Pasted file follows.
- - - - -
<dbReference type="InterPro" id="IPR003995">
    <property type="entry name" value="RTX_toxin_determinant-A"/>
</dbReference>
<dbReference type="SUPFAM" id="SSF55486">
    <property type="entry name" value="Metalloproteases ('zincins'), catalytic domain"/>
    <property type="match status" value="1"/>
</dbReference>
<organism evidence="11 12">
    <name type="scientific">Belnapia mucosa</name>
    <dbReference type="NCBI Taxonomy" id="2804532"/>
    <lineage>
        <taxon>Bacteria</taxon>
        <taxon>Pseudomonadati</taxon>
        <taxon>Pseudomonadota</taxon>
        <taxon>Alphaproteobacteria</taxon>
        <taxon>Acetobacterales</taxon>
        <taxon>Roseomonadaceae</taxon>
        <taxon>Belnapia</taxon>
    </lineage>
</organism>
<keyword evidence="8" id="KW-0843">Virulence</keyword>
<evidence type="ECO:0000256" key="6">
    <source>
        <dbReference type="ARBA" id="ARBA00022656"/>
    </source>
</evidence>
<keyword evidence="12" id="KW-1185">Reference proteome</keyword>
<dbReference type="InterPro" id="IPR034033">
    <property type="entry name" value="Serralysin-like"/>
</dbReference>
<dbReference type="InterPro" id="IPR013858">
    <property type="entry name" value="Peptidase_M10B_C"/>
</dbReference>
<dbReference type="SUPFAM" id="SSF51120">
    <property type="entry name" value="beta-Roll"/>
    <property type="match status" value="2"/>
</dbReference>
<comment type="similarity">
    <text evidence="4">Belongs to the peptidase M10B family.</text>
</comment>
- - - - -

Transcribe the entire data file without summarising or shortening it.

<dbReference type="InterPro" id="IPR003995">
    <property type="entry name" value="RTX_toxin_determinant-A"/>
</dbReference>
<dbReference type="SUPFAM" id="SSF55486">
    <property type="entry name" value="Metalloproteases ('zincins'), catalytic domain"/>
    <property type="match status" value="1"/>
</dbReference>
<organism evidence="11 12">
    <name type="scientific">Belnapia mucosa</name>
    <dbReference type="NCBI Taxonomy" id="2804532"/>
    <lineage>
        <taxon>Bacteria</taxon>
        <taxon>Pseudomonadati</taxon>
        <taxon>Pseudomonadota</taxon>
        <taxon>Alphaproteobacteria</taxon>
        <taxon>Acetobacterales</taxon>
        <taxon>Roseomonadaceae</taxon>
        <taxon>Belnapia</taxon>
    </lineage>
</organism>
<keyword evidence="8" id="KW-0843">Virulence</keyword>
<evidence type="ECO:0000256" key="6">
    <source>
        <dbReference type="ARBA" id="ARBA00022656"/>
    </source>
</evidence>
<keyword evidence="12" id="KW-1185">Reference proteome</keyword>
<dbReference type="InterPro" id="IPR034033">
    <property type="entry name" value="Serralysin-like"/>
</dbReference>
<dbReference type="InterPro" id="IPR013858">
    <property type="entry name" value="Peptidase_M10B_C"/>
</dbReference>
<dbReference type="SUPFAM" id="SSF51120">
    <property type="entry name" value="beta-Roll"/>
    <property type="match status" value="2"/>
</dbReference>
<comment type="similarity">
    <text evidence="4">Belongs to the peptidase M10B family.</text>
</comment>